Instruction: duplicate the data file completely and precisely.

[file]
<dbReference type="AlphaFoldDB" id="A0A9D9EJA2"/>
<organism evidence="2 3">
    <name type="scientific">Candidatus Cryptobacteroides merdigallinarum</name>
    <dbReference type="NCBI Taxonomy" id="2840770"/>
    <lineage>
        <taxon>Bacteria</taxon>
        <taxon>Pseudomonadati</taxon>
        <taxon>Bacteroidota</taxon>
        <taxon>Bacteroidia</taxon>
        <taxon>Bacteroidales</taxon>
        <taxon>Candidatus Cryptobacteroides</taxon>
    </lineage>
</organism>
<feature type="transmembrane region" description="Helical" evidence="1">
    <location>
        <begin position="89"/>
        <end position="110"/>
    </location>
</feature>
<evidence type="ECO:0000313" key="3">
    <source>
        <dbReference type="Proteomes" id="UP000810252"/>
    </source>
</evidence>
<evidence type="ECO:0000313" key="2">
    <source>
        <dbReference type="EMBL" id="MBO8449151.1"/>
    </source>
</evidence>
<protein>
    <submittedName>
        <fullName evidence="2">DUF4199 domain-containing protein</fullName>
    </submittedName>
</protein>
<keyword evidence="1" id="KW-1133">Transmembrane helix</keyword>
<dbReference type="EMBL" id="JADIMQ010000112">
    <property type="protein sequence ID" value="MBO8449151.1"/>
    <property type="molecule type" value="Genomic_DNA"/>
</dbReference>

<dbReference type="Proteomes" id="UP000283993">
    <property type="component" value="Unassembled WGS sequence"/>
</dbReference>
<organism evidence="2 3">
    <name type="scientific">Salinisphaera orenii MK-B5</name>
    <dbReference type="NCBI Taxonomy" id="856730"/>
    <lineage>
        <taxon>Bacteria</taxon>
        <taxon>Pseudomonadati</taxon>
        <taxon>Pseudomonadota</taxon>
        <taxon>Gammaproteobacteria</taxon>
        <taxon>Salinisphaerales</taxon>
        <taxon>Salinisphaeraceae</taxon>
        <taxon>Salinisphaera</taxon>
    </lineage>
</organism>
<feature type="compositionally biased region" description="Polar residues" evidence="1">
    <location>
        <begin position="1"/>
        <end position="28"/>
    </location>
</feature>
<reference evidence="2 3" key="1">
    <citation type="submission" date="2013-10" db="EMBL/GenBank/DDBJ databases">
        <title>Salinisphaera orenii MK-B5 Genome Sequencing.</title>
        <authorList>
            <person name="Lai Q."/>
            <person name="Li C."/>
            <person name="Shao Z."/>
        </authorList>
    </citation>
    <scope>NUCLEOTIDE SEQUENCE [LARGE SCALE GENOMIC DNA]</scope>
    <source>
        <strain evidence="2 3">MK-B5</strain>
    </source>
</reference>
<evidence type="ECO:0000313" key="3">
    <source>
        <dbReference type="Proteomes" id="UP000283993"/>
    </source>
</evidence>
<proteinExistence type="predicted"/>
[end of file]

<dbReference type="AlphaFoldDB" id="A0A9D9EJA2"/>
<organism evidence="2 3">
    <name type="scientific">Candidatus Cryptobacteroides merdigallinarum</name>
    <dbReference type="NCBI Taxonomy" id="2840770"/>
    <lineage>
        <taxon>Bacteria</taxon>
        <taxon>Pseudomonadati</taxon>
        <taxon>Bacteroidota</taxon>
        <taxon>Bacteroidia</taxon>
        <taxon>Bacteroidales</taxon>
        <taxon>Candidatus Cryptobacteroides</taxon>
    </lineage>
</organism>
<feature type="transmembrane region" description="Helical" evidence="1">
    <location>
        <begin position="89"/>
        <end position="110"/>
    </location>
</feature>
<evidence type="ECO:0000313" key="3">
    <source>
        <dbReference type="Proteomes" id="UP000810252"/>
    </source>
</evidence>
<evidence type="ECO:0000313" key="2">
    <source>
        <dbReference type="EMBL" id="MBO8449151.1"/>
    </source>
</evidence>
<protein>
    <submittedName>
        <fullName evidence="2">DUF4199 domain-containing protein</fullName>
    </submittedName>
</protein>
<keyword evidence="1" id="KW-1133">Transmembrane helix</keyword>
<dbReference type="EMBL" id="JADIMQ010000112">
    <property type="protein sequence ID" value="MBO8449151.1"/>
    <property type="molecule type" value="Genomic_DNA"/>
</dbReference>

<dbReference type="Proteomes" id="UP000283993">
    <property type="component" value="Unassembled WGS sequence"/>
</dbReference>
<organism evidence="2 3">
    <name type="scientific">Salinisphaera orenii MK-B5</name>
    <dbReference type="NCBI Taxonomy" id="856730"/>
    <lineage>
        <taxon>Bacteria</taxon>
        <taxon>Pseudomonadati</taxon>
        <taxon>Pseudomonadota</taxon>
        <taxon>Gammaproteobacteria</taxon>
        <taxon>Salinisphaerales</taxon>
        <taxon>Salinisphaeraceae</taxon>
        <taxon>Salinisphaera</taxon>
    </lineage>
</organism>
<feature type="compositionally biased region" description="Polar residues" evidence="1">
    <location>
        <begin position="1"/>
        <end position="28"/>
    </location>
</feature>
<reference evidence="2 3" key="1">
    <citation type="submission" date="2013-10" db="EMBL/GenBank/DDBJ databases">
        <title>Salinisphaera orenii MK-B5 Genome Sequencing.</title>
        <authorList>
            <person name="Lai Q."/>
            <person name="Li C."/>
            <person name="Shao Z."/>
        </authorList>
    </citation>
    <scope>NUCLEOTIDE SEQUENCE [LARGE SCALE GENOMIC DNA]</scope>
    <source>
        <strain evidence="2 3">MK-B5</strain>
    </source>
</reference>
<evidence type="ECO:0000313" key="3">
    <source>
        <dbReference type="Proteomes" id="UP000283993"/>
    </source>
</evidence>
<proteinExistence type="predicted"/>